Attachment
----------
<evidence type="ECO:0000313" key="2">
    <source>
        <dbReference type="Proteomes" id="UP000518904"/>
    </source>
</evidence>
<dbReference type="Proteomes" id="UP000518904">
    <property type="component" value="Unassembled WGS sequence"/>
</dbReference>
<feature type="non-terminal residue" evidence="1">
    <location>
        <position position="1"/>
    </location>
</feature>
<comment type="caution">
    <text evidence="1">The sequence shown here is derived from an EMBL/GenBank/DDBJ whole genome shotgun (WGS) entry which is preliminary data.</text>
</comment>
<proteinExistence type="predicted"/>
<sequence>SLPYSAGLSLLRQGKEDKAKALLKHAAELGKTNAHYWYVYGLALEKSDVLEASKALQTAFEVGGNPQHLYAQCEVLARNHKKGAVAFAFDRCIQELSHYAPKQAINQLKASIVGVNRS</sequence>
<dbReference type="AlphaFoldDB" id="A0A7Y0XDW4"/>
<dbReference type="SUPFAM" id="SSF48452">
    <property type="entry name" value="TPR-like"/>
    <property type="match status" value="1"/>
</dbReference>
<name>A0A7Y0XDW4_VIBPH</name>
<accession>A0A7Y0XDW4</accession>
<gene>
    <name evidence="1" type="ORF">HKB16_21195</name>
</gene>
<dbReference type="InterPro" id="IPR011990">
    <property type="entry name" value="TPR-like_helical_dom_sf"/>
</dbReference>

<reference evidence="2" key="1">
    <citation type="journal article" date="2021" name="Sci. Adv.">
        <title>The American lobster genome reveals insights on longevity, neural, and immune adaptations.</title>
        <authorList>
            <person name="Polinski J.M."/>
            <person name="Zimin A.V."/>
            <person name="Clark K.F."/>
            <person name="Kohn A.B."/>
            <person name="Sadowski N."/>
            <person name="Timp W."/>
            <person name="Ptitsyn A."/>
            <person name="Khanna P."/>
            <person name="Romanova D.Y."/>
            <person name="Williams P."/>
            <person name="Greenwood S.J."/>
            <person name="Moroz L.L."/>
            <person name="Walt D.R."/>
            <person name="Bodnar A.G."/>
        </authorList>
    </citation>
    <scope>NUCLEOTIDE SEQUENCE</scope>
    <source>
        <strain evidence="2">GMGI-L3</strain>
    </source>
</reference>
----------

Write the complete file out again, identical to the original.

<evidence type="ECO:0000313" key="2">
    <source>
        <dbReference type="Proteomes" id="UP000518904"/>
    </source>
</evidence>
<dbReference type="Proteomes" id="UP000518904">
    <property type="component" value="Unassembled WGS sequence"/>
</dbReference>
<feature type="non-terminal residue" evidence="1">
    <location>
        <position position="1"/>
    </location>
</feature>
<comment type="caution">
    <text evidence="1">The sequence shown here is derived from an EMBL/GenBank/DDBJ whole genome shotgun (WGS) entry which is preliminary data.</text>
</comment>
<proteinExistence type="predicted"/>
<sequence>SLPYSAGLSLLRQGKEDKAKALLKHAAELGKTNAHYWYVYGLALEKSDVLEASKALQTAFEVGGNPQHLYAQCEVLARNHKKGAVAFAFDRCIQELSHYAPKQAINQLKASIVGVNRS</sequence>
<dbReference type="AlphaFoldDB" id="A0A7Y0XDW4"/>
<dbReference type="SUPFAM" id="SSF48452">
    <property type="entry name" value="TPR-like"/>
    <property type="match status" value="1"/>
</dbReference>
<name>A0A7Y0XDW4_VIBPH</name>
<accession>A0A7Y0XDW4</accession>
<gene>
    <name evidence="1" type="ORF">HKB16_21195</name>
</gene>
<dbReference type="InterPro" id="IPR011990">
    <property type="entry name" value="TPR-like_helical_dom_sf"/>
</dbReference>

<reference evidence="2" key="1">
    <citation type="journal article" date="2021" name="Sci. Adv.">
        <title>The American lobster genome reveals insights on longevity, neural, and immune adaptations.</title>
        <authorList>
            <person name="Polinski J.M."/>
            <person name="Zimin A.V."/>
            <person name="Clark K.F."/>
            <person name="Kohn A.B."/>
            <person name="Sadowski N."/>
            <person name="Timp W."/>
            <person name="Ptitsyn A."/>
            <person name="Khanna P."/>
            <person name="Romanova D.Y."/>
            <person name="Williams P."/>
            <person name="Greenwood S.J."/>
            <person name="Moroz L.L."/>
            <person name="Walt D.R."/>
            <person name="Bodnar A.G."/>
        </authorList>
    </citation>
    <scope>NUCLEOTIDE SEQUENCE</scope>
    <source>
        <strain evidence="2">GMGI-L3</strain>
    </source>
</reference>